By Jaimie Marzullo
There are videos. They exist in an bizarre alternate universe known as YouTube and in them, a fat lady with my face is hip hop clogging to the likes of Flo Rida.
Her jiggly ass is the reason why, 2.5 months ago, I got it in my head that I needed to try Crossfit.
Crossfit: (noun) High intensity strength training and total body conditioning workout, preferred by military special ops units and masochists. Synonyms: Pain, vomit.Antonyms: Olivia Newton John, Jane Fonda.
I told my husband, “I think I’m going to join Crossfit.” He said, “Cool, that’s great,” without batting an eye. Because he’s used to me talking crazy sometimes.
I told my kids, “I think I’m going to join an exercise place.” They said, “Oh, because of your belly?” Because kids are assholes sometimes.
They’re also right sometimes. Yes. Yes, you evil little truth-monsters. That’s exactly why.
I’ve tried gym-type-places before. A long time ago I made several months’ worth of donations to a big box gym before canceling on account of having never actually been inside. I gave Curves a good go, but as I was sitting comfortably with my elbows on the armrests of my favorite machine, lackadaisically raising and lowering my forearms, I couldn’t help but think that I could do this same thing at home, for free, while watching Doctor Who. And at home, I could put a drink in one hand and a snack in the other, call ‘em weights, and probably actually break a sweat.
Plus, I never did figure out the whole “equipment set up in a circle” thing. What’s up with that, Curves? Where are you supposed to look? I haven’t had to work so hard at not stalker-staring at people since going to dances in seventh grade. At least then there were cute boys getting down to Milli Vanilli to check out. At Curves it was just more fat ladies, and I see quite enough of that at home, thankyouverymuch.
I’d heard great things about the quality and amount of one-on-one coaching you get in Crossfit (all true, by the way) and I thought, That’s what I need. So I looked up my local affiliate and, after a brief telephone conversation with one of the owners, oh-so-casually started psyching myself out, obsessively driving past the place, and then agonizing in the parking lot for ten minutes, before working up the nerve to go in. Across the parking lot I could hear metal-on-metal, the clunks and bangs of the welding shop from Flashdance, only without the singing and dancing.
It was terrifying.
Inside was even worse. Because I walked in and saw one person – then another – then another another another another – and every one of them looked like a walking advertisement for Crossfit. And just to rub some salt in the wound, at least two-thirds of them were too young to get a single of my 80′s pop culture references. (Seriously, millennials, I am so sad for you.)
I had made a mistake. Clearly. I was just about to break for the door, when I saw… A man. Not right out of a fitness magazine, but about my grandfather’s age. And he was raising and lowering himself on gymnastics rings, with the support of a wooden box under his feet. He was working hard, he looked confident and strong, and I mentally cheered him on, “Man, you go. That is awesome.”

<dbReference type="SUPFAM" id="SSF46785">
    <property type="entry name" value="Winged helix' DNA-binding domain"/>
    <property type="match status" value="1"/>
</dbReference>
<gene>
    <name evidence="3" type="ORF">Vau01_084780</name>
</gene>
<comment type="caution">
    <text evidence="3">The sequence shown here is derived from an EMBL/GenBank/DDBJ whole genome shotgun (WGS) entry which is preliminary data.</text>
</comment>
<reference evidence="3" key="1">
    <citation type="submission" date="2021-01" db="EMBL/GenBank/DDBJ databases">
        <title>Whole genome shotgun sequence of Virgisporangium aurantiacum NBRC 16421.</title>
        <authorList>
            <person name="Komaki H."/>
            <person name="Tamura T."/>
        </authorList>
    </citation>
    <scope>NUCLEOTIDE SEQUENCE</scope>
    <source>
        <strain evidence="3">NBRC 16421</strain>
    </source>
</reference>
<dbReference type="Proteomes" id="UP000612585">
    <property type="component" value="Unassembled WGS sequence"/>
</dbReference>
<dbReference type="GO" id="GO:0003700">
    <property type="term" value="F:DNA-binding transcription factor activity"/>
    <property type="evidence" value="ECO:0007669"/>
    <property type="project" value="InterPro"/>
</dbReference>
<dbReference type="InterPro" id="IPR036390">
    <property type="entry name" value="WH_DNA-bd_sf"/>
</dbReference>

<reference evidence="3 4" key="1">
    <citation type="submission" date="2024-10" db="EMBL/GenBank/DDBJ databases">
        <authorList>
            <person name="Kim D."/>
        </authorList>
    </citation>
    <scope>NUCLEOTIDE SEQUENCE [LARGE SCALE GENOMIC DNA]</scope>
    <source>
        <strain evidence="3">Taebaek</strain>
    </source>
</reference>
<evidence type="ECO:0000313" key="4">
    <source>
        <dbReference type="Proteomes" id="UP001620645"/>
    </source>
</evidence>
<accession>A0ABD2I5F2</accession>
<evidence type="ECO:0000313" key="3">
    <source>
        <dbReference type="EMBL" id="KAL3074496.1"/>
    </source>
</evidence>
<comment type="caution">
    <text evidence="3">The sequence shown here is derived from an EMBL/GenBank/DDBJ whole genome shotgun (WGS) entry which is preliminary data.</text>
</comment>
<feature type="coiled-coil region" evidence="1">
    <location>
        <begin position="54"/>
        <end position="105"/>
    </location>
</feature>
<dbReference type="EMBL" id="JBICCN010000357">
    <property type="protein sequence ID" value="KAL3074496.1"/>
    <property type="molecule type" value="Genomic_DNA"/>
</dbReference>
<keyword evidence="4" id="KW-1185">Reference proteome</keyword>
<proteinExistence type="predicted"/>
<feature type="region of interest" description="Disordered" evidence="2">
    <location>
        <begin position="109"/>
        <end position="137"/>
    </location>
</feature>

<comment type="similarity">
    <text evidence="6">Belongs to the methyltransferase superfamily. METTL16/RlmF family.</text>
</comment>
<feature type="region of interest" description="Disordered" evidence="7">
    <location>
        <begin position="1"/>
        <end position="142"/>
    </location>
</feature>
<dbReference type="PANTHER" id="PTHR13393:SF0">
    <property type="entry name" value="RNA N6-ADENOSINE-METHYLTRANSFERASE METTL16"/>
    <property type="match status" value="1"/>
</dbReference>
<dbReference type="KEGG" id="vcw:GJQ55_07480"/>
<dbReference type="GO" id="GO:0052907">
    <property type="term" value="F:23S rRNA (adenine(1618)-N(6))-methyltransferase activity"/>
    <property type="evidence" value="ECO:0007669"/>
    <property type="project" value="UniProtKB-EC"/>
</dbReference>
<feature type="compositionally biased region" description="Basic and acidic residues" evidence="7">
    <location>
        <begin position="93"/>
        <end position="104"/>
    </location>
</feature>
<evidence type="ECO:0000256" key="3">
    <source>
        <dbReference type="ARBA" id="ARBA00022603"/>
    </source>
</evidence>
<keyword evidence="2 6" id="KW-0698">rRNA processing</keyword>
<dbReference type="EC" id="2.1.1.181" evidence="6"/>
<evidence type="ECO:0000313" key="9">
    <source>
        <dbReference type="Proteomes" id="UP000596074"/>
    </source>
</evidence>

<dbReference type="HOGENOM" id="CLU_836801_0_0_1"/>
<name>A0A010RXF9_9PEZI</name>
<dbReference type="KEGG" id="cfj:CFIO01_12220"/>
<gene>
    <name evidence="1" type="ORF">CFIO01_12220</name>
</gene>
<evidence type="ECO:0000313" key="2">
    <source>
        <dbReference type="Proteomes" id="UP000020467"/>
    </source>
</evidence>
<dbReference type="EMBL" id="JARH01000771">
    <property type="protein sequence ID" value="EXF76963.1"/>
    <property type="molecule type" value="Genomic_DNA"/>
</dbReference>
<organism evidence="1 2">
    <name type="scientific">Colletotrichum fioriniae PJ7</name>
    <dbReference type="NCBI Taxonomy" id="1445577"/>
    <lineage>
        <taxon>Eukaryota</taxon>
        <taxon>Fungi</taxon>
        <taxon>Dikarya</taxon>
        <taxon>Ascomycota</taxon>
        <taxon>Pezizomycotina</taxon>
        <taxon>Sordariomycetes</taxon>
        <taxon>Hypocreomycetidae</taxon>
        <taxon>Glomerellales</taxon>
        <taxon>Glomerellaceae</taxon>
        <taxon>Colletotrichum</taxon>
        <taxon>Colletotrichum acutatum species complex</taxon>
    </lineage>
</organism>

And thought, “If he can do this, so can I.”
Followed immediately by, “No, I can’t. Fuck this, I’m so outta here.”
Only that happened to be the precise moment that Dave, the co-owner I’d spoken to on the phone, came over and sucked me into that social nonsense known asintroducing yourself and not running away screaming and crying. Like all uncomfortable people who don’t want you to know what they’re really thinking, I immediately blurted out what I was really thinking: “I have a long way to go.”
“It’s not that bad,” Dave said. Which taught me that Dave is a nice man who deals in well-intentioned lies.
And that totally works for me.
As does the fact that I was offered coffee and then informed that the refrigerator always has bottled water and beer in it.
“I’m in,” I said. “Where do I sign up?”
2.5 months later, I have perpetual bruises on my collarbone and knees, and callouses on both hands. I’ve discovered that I am both stronger and weaker than I expected, that I can jump rope precisely 43 times before I start to pee a little (kids ruin more than your social life), and that when something really begins to burn I am capable of producing spectacles of profanity that rival the great masters for their artistry.
I’ve dropped a size but, according to the abusive bastard scale, not lost a single pound. Considering that I fully expected to look like Jessica Alba after my second workout, both of these results are slower than I’d prefer; living a fit-person lifestyle inside a fat-person body is uncomfortable and sucky. It was much easier to be living a fat-person lifestyle inside a fat-person body, and at least back then there were jellybeans. But I can see and feel my muscles now and I like that, even if my husband did tell me one night that he is “jealous of [my] muscular forearms.” (Note to men: The path to sexytime is not the one that includes telling your wife she’s hot like Popeye.)
After trying too hard and wrecking my quads in my first session, followed by two weeks in which I was forced to scuttle up and down stairs like that insane spider-walk scene from The Exorcist, I learned the value of pacing myself and being okay with looking undignified. Which is a discipline I’m trying to use to appreciate my gains, as small and slow as they may be, and not focus the fact that I had it right from the first words I spoke: I have a long way to go.
But not quite as long as I did 2.5 months ago.